Southeastern Natural Sciences Academy, Center for Ecological Restoration
American Society of Limnology & Oceanography 2004
Oscar Flite, SNSA, email@example.com
Gene Eidson, Ph.D., SNSA firstname.lastname@example.org
James E. Schindler, Clemson University, email@example.com
Open pit mining usually results in a void that, over time, fills with water and becomes a pit lake. The goal for pit lakes is to create sustainable systems that positively contribute to local and regional watersheds. However, development of these manmande systems is driven by maximization of safe resource extraction, physical reclamation, and cost minimization, not future pit lake sustainability. One long standing hypothesis for attaining the goal of sustainability has been to create and maintain meromictic systems. It is believed that meromixis minimizes atmospheric oxygen exposure to pit walls and concomitant acid generation and minimizes reentrainment of metals to the upper waters during seasonal mixes. This seems to be a reasonable goal but few lakes achieve and maintain meromixis so it is not clear whether this should be the goal for all pit lakes.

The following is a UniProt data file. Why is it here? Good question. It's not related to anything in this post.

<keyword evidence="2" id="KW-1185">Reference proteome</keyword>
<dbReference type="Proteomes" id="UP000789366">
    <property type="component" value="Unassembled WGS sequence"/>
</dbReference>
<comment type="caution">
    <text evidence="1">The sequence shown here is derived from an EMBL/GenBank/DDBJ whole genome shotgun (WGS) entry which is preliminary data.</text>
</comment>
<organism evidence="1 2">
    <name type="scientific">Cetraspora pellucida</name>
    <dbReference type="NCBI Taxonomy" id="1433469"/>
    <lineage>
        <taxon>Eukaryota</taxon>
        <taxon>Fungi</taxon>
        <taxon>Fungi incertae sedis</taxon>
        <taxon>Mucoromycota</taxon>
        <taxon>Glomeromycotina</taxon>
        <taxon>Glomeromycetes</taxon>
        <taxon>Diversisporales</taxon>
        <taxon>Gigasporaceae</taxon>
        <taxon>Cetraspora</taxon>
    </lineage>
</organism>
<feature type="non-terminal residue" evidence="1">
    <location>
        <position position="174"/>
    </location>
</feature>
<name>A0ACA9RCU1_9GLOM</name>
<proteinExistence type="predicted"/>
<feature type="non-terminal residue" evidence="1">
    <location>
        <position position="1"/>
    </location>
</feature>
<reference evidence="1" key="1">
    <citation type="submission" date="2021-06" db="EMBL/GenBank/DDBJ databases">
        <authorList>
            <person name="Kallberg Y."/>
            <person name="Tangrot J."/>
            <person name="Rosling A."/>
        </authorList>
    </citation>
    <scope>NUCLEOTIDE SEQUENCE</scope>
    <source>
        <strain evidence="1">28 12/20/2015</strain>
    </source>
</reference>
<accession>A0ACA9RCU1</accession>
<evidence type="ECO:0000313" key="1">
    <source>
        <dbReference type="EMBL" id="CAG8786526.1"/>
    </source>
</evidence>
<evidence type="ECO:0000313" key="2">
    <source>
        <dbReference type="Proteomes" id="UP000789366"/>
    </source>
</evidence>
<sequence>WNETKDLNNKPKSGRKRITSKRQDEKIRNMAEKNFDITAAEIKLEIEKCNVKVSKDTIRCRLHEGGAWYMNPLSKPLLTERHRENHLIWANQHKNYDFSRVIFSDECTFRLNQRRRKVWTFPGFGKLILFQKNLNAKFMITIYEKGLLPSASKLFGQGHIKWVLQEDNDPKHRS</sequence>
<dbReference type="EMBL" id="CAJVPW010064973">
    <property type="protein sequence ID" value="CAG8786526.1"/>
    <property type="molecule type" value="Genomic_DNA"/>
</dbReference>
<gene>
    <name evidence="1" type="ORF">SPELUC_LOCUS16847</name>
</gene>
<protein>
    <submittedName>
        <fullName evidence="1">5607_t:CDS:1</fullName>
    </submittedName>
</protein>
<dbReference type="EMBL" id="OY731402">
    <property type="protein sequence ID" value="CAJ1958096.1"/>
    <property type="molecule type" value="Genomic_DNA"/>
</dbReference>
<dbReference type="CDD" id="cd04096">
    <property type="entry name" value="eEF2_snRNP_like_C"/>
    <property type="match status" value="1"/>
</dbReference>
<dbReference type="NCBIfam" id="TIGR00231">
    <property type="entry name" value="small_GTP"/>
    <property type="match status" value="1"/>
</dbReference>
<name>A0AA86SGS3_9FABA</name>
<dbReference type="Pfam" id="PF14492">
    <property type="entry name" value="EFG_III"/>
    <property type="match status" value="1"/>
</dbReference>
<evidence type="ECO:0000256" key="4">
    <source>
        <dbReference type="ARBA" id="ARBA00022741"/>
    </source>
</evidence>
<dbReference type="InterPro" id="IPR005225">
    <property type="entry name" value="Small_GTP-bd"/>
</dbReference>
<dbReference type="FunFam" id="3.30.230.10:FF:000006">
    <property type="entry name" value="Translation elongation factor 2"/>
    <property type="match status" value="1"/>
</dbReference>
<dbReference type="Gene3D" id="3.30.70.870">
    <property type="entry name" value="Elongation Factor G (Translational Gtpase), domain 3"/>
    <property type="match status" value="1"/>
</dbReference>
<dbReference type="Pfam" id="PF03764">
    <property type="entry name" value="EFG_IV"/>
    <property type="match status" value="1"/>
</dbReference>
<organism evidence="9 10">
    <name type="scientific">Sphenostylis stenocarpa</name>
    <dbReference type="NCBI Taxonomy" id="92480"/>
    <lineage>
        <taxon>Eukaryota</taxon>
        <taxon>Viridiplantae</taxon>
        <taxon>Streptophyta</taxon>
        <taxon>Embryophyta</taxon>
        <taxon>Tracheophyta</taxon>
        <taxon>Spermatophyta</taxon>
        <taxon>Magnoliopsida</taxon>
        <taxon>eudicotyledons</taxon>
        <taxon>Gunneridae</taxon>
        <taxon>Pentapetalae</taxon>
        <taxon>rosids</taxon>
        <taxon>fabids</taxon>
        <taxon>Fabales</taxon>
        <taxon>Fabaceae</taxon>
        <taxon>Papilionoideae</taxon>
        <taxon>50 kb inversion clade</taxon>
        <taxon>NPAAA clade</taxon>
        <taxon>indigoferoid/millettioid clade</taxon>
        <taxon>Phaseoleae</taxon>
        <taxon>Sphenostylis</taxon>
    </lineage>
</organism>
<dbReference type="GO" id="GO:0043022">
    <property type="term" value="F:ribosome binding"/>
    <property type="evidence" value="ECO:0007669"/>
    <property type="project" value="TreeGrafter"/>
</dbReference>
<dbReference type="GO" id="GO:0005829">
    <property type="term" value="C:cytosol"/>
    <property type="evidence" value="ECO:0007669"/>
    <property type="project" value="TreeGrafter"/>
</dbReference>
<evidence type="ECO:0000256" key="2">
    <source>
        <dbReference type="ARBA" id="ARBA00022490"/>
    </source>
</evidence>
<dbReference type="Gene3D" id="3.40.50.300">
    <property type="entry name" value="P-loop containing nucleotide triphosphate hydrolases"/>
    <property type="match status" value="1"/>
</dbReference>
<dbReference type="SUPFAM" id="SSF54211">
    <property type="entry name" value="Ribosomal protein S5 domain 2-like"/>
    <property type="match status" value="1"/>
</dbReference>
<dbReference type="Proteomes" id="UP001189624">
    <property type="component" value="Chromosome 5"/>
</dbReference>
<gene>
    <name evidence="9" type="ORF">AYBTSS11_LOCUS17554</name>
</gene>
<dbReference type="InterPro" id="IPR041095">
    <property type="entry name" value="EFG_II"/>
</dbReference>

A study of two filling pit lakes at the Kennecott Ridgeway Gold mine in South Carolina was conducted from April 2000 through April 2004. Physical, chemical, and biological differences among these developing lakes were used to form a comprehensive limnological perspective. This presentation discusses the key features that influence the formation of stable meromicitc lakes in reclaimed mining pits.
Category: Future Directions
Topic: Innovative technologies
Oral presentation preferred